- “Pen and paper workplace”: As pen and paper workplaces are on the decline with the ease of access technology brings, sentences like this begin to stand out more and more. As a direct contradiction to the idea of using “digital native” in a description, using descriptors such as this show that you are distinctly not looking for those who are focused on technology, but instead those who are interested in the ‘old way’.
- “Serious, professional, leadership-types“: As described before, these terms can easily be describing people of any age, but often they are the opposite terms of negative stereotypes used for younger professionals. Multiple descriptors such as this showing up in a single job posting or an interview should be a red flag for ageism.
Thankfully, those who are actively on the battlefield of ageism are not just the ones who are victims of it. There are a great many of groups that have come out in support of people of all ages fighting against discrimination. Because of this, there are a multitude of resources for combatting ageist efforts during the job-hunting process.
- Report to the company: This should always be the first move, no matter what the size of the company is. Proof of discrimination should be recorded in some way, either screenshot in a job post or recorded in a meeting. Then, that should be sent to the appropriate contacts within the company at least twice, should the company not reply to your first attempt to contact. The report should include not only proof, but details as to where and how it was obtained, when, and why it is causing an issue. Companies who are unaware of how they might be perceived will likely take action where necessary while other companies will likely push back.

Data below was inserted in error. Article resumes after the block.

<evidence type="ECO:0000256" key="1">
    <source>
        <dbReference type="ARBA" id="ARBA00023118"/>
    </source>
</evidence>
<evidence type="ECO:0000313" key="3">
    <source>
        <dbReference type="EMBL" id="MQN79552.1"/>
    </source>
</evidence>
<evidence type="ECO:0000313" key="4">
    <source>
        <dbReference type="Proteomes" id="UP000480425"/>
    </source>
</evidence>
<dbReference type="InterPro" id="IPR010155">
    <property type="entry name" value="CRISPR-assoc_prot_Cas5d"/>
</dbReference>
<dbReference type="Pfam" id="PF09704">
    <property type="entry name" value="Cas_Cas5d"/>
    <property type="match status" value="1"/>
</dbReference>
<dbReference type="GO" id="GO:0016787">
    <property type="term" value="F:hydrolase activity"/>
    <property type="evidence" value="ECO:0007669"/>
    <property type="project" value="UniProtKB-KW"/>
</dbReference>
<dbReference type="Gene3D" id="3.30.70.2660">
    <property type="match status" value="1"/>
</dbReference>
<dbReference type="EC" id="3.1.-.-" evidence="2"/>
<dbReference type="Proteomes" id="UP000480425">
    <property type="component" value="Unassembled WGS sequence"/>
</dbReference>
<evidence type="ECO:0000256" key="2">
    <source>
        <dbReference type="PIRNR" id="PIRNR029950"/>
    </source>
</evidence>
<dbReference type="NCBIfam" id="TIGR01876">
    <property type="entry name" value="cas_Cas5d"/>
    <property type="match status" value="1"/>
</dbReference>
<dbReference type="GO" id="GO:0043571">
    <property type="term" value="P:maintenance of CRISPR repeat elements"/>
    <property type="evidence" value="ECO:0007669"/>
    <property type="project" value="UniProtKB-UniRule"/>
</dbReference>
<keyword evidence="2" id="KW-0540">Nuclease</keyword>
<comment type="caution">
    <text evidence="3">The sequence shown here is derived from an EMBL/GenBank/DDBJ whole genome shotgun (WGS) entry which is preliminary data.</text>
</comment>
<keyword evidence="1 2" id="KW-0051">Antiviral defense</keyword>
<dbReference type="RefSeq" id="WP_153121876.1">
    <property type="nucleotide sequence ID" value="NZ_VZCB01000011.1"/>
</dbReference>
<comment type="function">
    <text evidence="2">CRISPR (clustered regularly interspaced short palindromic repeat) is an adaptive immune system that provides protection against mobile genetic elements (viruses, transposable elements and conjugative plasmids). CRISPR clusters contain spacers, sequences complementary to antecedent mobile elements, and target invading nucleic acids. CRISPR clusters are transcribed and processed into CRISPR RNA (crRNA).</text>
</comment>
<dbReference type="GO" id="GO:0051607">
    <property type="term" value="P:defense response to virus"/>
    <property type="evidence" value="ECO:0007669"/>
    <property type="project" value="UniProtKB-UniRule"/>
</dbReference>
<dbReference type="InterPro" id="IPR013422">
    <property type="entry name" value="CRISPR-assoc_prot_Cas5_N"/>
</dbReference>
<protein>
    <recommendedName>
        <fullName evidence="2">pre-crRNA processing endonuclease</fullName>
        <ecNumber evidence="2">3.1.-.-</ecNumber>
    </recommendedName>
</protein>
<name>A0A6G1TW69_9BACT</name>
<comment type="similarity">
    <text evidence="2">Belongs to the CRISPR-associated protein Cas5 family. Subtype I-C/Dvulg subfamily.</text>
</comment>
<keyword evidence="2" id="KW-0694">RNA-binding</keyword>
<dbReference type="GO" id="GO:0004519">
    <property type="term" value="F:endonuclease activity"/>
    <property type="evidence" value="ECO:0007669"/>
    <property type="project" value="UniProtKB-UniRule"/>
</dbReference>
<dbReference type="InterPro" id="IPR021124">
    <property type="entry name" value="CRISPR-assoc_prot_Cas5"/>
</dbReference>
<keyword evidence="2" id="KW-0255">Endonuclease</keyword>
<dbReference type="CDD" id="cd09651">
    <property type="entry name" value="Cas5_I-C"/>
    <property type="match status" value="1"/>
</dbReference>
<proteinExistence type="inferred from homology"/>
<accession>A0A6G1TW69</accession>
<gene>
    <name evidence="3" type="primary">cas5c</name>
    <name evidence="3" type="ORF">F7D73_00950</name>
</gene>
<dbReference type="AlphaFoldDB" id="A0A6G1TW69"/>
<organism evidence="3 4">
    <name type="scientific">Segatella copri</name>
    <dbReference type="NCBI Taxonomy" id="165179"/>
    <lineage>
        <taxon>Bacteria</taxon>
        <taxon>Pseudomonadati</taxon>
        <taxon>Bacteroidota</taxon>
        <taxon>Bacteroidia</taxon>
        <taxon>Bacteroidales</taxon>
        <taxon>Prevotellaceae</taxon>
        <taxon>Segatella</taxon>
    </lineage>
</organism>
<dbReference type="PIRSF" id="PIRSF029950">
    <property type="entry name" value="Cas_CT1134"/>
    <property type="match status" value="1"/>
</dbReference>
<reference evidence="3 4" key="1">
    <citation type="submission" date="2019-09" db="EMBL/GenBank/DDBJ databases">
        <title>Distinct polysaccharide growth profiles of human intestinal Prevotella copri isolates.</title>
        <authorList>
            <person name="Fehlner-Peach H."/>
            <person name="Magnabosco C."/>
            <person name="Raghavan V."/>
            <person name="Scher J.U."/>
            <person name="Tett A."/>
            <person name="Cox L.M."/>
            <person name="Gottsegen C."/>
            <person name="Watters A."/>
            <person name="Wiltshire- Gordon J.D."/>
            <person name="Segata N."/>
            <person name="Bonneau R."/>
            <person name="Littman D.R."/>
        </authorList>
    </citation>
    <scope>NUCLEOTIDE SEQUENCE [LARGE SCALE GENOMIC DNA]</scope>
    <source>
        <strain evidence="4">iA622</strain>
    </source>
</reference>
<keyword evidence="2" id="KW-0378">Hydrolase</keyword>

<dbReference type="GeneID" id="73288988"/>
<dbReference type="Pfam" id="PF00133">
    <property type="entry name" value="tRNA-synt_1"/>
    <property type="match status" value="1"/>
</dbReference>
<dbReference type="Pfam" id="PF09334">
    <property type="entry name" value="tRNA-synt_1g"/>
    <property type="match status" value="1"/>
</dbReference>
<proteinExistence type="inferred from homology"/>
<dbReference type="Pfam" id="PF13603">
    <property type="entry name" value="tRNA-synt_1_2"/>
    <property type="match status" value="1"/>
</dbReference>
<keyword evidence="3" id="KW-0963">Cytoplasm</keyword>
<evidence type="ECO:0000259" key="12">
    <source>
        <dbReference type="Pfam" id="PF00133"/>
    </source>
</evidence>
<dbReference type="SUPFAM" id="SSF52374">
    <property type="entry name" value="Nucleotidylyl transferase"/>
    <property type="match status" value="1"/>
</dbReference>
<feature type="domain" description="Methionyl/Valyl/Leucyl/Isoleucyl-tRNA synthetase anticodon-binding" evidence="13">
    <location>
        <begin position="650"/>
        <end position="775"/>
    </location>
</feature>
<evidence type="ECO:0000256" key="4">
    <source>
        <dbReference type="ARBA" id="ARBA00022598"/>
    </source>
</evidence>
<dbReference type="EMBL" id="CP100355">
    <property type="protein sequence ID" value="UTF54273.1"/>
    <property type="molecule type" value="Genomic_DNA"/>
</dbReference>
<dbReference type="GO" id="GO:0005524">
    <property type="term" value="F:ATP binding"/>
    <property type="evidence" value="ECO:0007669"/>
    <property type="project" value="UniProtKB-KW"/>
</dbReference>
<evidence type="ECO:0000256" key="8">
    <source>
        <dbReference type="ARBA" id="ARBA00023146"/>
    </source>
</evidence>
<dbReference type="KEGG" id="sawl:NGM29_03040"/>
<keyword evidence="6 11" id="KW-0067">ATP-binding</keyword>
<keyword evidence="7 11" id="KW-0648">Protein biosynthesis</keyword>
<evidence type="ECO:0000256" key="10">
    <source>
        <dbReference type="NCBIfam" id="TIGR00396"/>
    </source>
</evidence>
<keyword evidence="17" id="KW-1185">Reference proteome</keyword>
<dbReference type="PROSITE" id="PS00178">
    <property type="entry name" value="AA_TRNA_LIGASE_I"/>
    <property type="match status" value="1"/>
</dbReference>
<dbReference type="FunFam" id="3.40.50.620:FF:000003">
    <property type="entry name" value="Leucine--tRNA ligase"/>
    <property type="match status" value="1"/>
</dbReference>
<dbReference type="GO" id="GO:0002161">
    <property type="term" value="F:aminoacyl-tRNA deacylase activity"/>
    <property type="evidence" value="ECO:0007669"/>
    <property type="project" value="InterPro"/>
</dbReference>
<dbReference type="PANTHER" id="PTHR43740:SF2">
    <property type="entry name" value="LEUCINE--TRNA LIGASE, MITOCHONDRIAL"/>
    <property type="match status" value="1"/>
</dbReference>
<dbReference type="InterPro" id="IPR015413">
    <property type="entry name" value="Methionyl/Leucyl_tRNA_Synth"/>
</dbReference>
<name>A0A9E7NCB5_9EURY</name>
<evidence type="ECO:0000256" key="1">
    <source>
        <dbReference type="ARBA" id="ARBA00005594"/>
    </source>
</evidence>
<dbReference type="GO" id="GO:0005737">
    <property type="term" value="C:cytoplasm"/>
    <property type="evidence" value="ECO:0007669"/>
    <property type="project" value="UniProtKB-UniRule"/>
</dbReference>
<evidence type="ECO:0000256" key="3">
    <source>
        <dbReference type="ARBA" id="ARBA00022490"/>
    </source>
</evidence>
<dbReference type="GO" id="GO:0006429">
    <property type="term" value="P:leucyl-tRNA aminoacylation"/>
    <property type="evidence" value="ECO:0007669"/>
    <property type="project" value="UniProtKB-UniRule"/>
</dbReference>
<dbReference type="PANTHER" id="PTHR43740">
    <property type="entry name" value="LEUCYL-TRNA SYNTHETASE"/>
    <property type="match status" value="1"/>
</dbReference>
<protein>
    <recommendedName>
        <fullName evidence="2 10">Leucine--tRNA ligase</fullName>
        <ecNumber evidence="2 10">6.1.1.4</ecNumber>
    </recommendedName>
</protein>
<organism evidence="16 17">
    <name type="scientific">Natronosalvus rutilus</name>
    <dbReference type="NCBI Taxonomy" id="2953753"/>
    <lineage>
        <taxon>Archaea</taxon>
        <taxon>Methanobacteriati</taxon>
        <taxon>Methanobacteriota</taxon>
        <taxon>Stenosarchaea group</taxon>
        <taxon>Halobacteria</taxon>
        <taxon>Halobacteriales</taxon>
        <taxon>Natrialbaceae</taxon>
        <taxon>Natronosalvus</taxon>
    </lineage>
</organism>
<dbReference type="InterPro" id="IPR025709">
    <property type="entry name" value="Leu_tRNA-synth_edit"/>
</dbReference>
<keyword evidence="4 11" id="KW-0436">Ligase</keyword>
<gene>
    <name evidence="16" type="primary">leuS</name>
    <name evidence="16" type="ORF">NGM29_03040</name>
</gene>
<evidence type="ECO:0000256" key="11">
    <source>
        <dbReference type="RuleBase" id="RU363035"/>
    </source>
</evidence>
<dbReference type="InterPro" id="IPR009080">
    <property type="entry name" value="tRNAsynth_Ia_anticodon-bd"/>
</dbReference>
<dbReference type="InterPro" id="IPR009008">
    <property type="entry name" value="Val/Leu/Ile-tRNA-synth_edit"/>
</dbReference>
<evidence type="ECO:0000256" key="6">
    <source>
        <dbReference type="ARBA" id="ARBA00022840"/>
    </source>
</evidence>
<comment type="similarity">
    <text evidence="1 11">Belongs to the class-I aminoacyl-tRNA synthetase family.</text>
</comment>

- Work with anti-discrimination groups: When you feel as though a company is pushing back or gaslighting you, it is time to find allies. There are multiple major companies all over the world who focus on exposing and combating discrimination of all kind. Workplace Harassment Ends Here, also known as WHEN, is a great example of a group with open resources that can help you in a time of need.
- Combat Discrimination on Social Media: Realistically, this should be your last go-to. Efforts on social media, when done even with the best of intentions, can go badly. This should only be approached as an option if you have tried to contact the company, representatives, and if others who are involved cannot help and are okay with the situation being broadcast. There is no promise that every situation gets handled at all, let alone with a positive outcome for those discriminated against, but it might be a way to get a conversation rolling with the powers in charge.
Being aware of any form of discrimination is incredibly important, either to protect yourself, your company, or even friends and family. If you are a healthcare worker who is interested in finding a new opportunity and is worried about combatting issues like this on your own, then send us an updated resume here. Our recruiters are well-versed in navigating the world of job hunting and will always be there to help you secure the best opportunities possible. If you want to get moving on a new job right now, apply to one of our open and active job offers here and we’ll connect with you soon!